Benelux CJ
Court Of Justice of the Benelux Economic Union

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The Benelux Economic Union is the result of several initiatives, started in 1944, to move towards economic cooperation between Belgium, Luxembourg, and the Netherlands. The Treaty establishing the Benelux Economic Union (Benelux Treaty), which codifies the earlier arrangements, was signed in 1958.

The main purposes of the Benelux Economic Union are the promotion of the free movement of goods, persons, services, and capital, and several projects of regional cooperation in a wide range of areas, from conservation of the countryside to intellectual property. The principal organs of the Benelux are the Committee of Ministers, the Secretariat General, and the Benelux Court of Justice. The Benelux Treaty also provides for the establishment of a College of Arbitrators to settle disputes between the governments. Since the first nomination of the arbitrators in 1962 however, no new arbitrators have been appointed and the disputes between the governments have been resolved at the level of the political bodies.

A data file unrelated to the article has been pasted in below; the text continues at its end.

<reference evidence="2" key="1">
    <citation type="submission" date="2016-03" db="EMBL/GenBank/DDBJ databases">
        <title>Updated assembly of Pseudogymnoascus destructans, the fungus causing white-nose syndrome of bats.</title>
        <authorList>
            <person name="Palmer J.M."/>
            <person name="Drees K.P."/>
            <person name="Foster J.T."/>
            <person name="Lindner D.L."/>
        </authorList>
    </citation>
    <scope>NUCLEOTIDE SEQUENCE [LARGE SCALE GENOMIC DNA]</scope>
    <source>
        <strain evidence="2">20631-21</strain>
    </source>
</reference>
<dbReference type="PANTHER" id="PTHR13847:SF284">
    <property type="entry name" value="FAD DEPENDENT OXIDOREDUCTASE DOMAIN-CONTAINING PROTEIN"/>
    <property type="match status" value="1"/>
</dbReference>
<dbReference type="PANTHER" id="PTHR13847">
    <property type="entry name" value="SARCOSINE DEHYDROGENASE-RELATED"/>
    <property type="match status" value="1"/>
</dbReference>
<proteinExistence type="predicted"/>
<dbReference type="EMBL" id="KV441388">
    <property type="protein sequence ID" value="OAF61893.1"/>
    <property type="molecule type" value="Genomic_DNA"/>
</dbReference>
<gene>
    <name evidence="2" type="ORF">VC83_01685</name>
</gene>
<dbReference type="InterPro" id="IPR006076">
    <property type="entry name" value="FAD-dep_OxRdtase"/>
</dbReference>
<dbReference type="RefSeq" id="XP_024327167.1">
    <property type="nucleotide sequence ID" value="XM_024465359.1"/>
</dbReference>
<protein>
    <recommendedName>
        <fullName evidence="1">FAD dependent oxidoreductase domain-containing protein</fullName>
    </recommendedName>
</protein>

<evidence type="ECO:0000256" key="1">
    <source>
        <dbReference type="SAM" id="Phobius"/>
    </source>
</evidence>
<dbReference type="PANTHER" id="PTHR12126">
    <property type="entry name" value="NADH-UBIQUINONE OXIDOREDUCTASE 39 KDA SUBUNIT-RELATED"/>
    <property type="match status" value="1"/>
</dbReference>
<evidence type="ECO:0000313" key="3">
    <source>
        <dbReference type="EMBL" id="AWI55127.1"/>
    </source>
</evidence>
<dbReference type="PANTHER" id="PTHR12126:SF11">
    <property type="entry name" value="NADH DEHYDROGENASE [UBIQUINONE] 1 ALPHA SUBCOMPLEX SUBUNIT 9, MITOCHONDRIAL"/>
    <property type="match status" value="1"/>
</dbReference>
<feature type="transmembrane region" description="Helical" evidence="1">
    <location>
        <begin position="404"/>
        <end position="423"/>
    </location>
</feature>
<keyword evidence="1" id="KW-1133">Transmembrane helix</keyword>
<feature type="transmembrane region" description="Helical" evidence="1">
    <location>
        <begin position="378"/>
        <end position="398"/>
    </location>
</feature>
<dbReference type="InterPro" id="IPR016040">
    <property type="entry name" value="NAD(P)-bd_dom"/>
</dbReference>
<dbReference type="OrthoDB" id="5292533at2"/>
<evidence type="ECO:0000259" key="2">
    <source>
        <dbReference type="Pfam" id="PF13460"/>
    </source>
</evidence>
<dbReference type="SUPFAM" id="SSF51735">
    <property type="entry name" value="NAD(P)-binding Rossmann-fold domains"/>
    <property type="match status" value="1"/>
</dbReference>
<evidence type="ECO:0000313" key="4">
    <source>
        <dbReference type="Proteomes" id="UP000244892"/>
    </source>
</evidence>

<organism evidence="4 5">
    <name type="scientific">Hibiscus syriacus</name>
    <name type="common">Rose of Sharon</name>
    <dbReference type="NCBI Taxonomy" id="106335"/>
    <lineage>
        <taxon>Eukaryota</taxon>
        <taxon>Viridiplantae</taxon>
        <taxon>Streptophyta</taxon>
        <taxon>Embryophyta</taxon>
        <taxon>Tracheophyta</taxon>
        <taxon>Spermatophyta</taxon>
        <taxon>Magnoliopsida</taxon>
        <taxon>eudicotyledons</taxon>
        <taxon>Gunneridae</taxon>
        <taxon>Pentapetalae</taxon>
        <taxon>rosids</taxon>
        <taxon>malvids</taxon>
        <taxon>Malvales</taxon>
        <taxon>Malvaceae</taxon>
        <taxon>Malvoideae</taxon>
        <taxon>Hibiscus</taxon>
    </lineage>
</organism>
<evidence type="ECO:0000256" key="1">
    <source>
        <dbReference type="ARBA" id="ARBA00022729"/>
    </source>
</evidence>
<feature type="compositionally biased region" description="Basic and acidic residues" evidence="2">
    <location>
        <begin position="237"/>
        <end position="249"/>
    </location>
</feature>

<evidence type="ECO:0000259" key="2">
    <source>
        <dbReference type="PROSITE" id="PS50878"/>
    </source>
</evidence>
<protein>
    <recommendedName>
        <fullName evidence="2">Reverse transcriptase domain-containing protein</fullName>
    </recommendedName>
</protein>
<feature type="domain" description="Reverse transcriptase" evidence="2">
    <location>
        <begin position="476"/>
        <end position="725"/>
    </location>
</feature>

The Court achieves a high degree of integration from an institutional point of view since the judges, members of the supreme courts of the three member States appointed to the Court, continue to exercise their functions at the national level. The Court has two functions: it promotes uniformity in the application of rules of law common to Belgium, Luxembourg, and the Netherlands by way of preliminary ruling, and it has jurisdiction in administrative cases.

The preliminary jurisdiction of the Court was copied from the preliminary proceedings of the European Court of Justice, but it has a broader scope since it is not limited to the economic union but also extends to civil and criminal matters.